"From out of the chaos of fragmentation, the isolation of illness and disability, the lack of a future, a spirituality of hope moulds and shapes whatever will keep the flickering candle burning. It may be that the grand dream does not materialize yet; as Isaiah and his followers grew to understand, the constant reshaping of hope in new situations was the prophetic task. It may be that there is not an end to the darkness, only a way of seeing in the dark, only lighting a candle within it. But that is why we keep the feast, in ceremonial time, Sabbath time, mythic time, the time of telling the stories that give substance to our hope.

"Like the children of the project Wells for India, in a desert area of Rajasthan. These are children of local prostitutes, some kidnapped from many parts of India. The chances of their growing into adulthood without being sucked into prostitution are slim. But these children are full of life, have dreams of being doctors and lawyers and teachers, and the name of the project is Asha — the Hindi word for hope. They remind us of the words of a contemporary Israeli poet:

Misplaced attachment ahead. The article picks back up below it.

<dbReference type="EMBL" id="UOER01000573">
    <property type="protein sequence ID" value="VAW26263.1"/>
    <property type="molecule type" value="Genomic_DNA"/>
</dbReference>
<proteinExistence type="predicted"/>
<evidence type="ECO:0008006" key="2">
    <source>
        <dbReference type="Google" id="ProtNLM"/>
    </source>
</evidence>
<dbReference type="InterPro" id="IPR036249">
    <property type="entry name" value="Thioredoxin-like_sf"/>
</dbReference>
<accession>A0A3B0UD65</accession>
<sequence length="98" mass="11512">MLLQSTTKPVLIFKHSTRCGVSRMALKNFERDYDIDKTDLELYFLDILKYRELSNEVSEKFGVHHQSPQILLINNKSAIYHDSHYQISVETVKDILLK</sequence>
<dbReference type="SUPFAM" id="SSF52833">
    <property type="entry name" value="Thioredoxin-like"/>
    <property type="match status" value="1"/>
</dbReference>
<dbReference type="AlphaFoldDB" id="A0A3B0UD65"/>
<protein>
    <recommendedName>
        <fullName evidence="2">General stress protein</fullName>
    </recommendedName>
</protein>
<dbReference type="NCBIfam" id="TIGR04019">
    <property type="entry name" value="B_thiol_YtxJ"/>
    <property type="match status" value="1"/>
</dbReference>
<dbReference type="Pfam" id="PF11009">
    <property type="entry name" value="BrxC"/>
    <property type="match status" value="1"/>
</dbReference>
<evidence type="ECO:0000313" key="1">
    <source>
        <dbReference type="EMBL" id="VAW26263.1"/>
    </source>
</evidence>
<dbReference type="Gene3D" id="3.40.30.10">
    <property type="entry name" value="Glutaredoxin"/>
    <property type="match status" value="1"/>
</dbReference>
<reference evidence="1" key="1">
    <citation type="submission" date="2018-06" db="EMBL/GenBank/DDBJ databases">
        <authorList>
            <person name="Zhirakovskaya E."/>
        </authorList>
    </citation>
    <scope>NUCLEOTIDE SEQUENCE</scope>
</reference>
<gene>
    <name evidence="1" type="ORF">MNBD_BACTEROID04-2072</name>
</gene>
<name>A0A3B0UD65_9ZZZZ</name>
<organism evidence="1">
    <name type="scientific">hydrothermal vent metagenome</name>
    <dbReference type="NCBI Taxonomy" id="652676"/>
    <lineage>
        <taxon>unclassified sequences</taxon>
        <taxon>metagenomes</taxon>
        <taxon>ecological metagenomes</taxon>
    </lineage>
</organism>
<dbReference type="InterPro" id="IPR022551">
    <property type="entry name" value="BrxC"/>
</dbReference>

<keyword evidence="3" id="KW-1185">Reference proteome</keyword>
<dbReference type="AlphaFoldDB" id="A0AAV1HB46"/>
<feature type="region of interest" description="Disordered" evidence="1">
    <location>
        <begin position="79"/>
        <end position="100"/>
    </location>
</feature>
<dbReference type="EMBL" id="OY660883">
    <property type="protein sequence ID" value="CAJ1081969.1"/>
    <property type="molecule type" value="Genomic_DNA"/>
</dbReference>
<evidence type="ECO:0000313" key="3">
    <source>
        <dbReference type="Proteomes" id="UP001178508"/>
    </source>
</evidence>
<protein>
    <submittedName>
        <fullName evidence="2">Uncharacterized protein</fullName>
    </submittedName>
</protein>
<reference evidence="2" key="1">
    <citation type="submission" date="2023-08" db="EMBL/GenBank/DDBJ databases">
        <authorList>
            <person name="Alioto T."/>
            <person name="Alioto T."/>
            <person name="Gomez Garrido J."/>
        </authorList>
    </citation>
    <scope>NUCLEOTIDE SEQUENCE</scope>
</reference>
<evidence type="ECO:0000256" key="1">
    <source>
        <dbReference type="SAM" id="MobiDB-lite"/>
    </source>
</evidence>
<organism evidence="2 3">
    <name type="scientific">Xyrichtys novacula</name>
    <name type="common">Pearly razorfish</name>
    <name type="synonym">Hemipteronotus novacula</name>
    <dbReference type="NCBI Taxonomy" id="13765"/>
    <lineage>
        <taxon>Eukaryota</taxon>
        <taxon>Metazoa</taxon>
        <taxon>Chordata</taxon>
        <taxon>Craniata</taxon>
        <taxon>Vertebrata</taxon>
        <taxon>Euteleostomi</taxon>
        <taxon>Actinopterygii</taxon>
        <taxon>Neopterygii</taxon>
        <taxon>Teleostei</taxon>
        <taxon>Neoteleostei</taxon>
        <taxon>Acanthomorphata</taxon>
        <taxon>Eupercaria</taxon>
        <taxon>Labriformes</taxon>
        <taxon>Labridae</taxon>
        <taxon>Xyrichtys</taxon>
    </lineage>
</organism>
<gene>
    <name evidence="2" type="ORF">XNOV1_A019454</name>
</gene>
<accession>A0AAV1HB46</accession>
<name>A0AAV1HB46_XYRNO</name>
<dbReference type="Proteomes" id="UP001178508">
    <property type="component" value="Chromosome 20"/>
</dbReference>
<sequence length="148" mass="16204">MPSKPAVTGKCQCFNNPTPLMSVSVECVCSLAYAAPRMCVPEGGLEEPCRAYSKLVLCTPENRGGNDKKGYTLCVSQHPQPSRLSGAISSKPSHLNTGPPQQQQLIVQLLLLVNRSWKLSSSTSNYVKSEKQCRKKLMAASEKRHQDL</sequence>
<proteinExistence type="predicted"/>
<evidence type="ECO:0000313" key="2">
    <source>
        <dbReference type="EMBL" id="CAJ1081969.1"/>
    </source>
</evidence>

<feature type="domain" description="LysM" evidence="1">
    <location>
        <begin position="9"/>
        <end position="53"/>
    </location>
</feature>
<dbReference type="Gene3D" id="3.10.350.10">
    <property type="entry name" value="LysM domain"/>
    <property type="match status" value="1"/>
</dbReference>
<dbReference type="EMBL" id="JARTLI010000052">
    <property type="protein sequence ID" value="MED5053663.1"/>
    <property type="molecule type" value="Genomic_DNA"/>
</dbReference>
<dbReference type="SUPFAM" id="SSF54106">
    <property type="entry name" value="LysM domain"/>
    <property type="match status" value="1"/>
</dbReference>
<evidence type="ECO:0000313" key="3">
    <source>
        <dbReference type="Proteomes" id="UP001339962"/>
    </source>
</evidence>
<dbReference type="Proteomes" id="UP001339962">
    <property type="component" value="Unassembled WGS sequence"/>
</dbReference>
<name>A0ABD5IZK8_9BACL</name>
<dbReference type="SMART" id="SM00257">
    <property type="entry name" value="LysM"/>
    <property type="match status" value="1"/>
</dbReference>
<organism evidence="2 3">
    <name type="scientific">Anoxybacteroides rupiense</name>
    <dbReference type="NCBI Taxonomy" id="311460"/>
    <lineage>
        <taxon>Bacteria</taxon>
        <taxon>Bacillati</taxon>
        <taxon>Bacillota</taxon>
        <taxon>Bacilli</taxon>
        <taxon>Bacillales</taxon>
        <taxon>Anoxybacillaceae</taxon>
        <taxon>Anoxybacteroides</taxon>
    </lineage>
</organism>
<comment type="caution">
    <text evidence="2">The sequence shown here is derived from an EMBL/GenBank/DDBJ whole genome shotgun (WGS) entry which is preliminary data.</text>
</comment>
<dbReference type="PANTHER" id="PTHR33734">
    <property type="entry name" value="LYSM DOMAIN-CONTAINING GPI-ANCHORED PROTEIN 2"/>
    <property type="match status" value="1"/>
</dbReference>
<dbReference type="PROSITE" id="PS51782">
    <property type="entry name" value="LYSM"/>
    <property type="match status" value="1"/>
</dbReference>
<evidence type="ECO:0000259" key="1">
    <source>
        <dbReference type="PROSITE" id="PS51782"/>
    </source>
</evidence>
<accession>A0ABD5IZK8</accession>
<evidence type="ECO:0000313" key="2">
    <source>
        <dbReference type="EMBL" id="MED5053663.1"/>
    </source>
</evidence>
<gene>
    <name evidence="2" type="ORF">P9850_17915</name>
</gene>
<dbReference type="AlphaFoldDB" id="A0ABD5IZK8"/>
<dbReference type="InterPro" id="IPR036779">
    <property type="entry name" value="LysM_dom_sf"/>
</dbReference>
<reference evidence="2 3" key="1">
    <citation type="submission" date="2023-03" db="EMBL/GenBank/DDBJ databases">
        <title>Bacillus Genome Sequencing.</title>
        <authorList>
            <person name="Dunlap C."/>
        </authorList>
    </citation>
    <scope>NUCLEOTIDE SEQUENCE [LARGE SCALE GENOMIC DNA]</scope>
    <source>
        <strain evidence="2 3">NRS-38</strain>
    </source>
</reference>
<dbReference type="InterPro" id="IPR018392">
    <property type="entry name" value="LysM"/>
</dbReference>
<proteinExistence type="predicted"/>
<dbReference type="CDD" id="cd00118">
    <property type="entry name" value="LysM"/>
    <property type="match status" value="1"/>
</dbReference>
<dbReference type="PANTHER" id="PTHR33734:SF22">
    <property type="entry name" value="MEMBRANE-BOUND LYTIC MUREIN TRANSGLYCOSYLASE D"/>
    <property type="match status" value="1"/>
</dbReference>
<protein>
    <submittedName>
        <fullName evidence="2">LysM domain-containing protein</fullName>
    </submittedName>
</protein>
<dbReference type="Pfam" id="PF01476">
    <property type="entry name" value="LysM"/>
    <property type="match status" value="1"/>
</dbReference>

'Darkness is not all,
Nor war the last word;
Not by a long shot, or a short.
The children speak it;
The last word, Hope.
Hope; the children.
The child.'

"Children as bringers of hope are a vibrant witness to the words of Brazilian liberation theologian Leonardo Boff:

" 'As attested to by all the cultures and civilizations the world has known there is a principle of hope at work wherever people have lived that generates great excitement and utopian visions in spite of the fact that of the 3,400 years of recorded human history 3,166 were years of war, and the remaining 234 were years of preparing for war.'

"With this as our history, hope cannot be anything else but outrageous."

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